MotoGP

Lorenzo Confirmed For Qatar Test

As predicted, Jorge Lorenzo will take part in the Qatar tests due to take place at the end of this week. Yamaha today issued a press release confirming his intention to ride in the tests, the final opportunity for testing before the 2010 season gets underway at Qatar on April 11th.

The news had been expected, for Lorenzo had been increasingly optimistic about his chances of making a return in his posts on Facebook and Twitter. The Spaniard is not yet fully recovered, though, so his times will be difficult to judge. Lorenzo will be forced to ride with a specially-made brace and special gloves, to provide support for the fractured metacarpal he suffered. Lorenzo described his predicament in a press statement issued by the Fiat Yamaha team as follows:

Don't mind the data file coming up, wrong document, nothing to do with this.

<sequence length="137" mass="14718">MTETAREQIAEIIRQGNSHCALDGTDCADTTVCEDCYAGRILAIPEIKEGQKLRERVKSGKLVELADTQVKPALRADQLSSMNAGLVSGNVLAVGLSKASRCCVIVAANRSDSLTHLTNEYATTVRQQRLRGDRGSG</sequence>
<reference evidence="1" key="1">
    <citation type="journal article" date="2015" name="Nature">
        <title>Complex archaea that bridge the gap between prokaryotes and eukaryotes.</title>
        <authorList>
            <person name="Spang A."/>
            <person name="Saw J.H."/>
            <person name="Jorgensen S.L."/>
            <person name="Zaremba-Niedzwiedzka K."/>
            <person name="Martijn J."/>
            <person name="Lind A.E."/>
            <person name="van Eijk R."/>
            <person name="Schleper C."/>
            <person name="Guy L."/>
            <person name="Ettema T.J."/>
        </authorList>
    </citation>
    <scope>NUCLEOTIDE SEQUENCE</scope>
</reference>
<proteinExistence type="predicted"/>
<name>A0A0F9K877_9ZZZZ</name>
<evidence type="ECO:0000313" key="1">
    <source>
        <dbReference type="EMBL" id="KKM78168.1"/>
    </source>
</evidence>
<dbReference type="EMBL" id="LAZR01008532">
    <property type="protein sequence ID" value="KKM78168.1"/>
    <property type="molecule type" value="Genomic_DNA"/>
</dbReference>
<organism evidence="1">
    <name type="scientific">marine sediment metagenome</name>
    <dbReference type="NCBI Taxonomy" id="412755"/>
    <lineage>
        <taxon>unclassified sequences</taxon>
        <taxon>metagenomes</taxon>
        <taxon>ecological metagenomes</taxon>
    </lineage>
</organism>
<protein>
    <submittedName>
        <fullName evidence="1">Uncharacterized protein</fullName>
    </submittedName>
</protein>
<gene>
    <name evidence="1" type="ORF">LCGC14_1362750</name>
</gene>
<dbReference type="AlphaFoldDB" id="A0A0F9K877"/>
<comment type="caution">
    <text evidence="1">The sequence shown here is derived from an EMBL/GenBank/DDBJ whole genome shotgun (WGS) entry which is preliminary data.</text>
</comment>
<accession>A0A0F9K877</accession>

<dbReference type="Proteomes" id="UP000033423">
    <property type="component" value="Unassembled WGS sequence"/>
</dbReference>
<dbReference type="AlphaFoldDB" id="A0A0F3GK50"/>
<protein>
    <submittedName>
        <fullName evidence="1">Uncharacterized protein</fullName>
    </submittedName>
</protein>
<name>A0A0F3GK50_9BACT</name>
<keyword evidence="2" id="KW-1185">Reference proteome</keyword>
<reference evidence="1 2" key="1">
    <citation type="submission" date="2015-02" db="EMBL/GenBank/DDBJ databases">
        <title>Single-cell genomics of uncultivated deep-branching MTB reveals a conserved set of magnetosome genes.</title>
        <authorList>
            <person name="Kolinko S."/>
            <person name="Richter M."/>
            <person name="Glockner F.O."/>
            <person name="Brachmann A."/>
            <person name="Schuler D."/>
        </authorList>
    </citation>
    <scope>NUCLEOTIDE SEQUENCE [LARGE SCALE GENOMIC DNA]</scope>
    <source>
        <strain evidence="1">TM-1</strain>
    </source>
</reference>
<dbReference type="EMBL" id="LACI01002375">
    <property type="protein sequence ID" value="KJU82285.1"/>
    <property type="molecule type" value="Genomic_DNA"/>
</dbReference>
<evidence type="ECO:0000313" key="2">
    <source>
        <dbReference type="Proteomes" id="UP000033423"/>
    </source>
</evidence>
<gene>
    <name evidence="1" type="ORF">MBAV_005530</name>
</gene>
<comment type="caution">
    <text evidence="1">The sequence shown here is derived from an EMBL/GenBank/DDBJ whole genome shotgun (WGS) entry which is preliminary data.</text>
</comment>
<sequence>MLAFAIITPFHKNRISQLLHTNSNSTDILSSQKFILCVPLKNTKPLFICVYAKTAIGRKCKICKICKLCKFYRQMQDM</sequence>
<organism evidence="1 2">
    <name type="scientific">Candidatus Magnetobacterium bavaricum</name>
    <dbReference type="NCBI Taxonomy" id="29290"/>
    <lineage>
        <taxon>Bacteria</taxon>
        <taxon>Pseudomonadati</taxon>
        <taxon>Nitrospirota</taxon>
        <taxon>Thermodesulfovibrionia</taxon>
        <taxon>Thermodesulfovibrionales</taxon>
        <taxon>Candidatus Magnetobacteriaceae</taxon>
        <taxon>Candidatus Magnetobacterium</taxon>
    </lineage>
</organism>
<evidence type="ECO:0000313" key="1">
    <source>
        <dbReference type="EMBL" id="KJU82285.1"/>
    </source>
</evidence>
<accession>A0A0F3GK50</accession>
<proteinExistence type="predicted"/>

Lorenzo Likely To Test In Qatar

Jorge Lorenzo is almost certain to take part in next week's final MotoGP test at Qatar. The Spaniard's participation in the test had been in doubt since Lorenzo broke his wrist during a motocross accident in early February. The injury had already caused Lorenzo to skip the second test at Sepang, and with testing limited to just six days before the season starts in April, Qatar would be the final chance for the Fiat Yamaha rider to test before the championship commences.

Lorenzo has spent a lot of time in physical therapy since his injury, squeezing it in between a full program of personal appearances for several sponsors, as well as appearing on a Spanish TV show. But his recovery has gone better than expected: On Thursday, Lorenzo announced on his Facebook page that he would make a decision on whether to ride at Qatar on Monday, but after physiotherapy on Friday, he announced that he thinks he will be able to take part at Qatar.